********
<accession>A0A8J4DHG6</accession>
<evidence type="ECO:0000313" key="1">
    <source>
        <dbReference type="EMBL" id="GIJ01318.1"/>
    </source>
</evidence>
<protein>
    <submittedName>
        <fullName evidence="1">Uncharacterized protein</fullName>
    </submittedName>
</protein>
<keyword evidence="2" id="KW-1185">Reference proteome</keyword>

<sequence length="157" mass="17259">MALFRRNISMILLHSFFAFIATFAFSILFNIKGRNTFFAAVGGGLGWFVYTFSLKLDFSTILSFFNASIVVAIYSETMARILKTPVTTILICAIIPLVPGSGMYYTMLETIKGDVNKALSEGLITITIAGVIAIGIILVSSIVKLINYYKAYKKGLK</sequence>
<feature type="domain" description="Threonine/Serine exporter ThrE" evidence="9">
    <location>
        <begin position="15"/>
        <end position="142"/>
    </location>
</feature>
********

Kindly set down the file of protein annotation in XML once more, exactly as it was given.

<accession>A0A8J4DHG6</accession>
<evidence type="ECO:0000313" key="1">
    <source>
        <dbReference type="EMBL" id="GIJ01318.1"/>
    </source>
</evidence>
<protein>
    <submittedName>
        <fullName evidence="1">Uncharacterized protein</fullName>
    </submittedName>
</protein>
<keyword evidence="2" id="KW-1185">Reference proteome</keyword>

<sequence length="157" mass="17259">MALFRRNISMILLHSFFAFIATFAFSILFNIKGRNTFFAAVGGGLGWFVYTFSLKLDFSTILSFFNASIVVAIYSETMARILKTPVTTILICAIIPLVPGSGMYYTMLETIKGDVNKALSEGLITITIAGVIAIGIILVSSIVKLINYYKAYKKGLK</sequence>
<feature type="domain" description="Threonine/Serine exporter ThrE" evidence="9">
    <location>
        <begin position="15"/>
        <end position="142"/>
    </location>
</feature>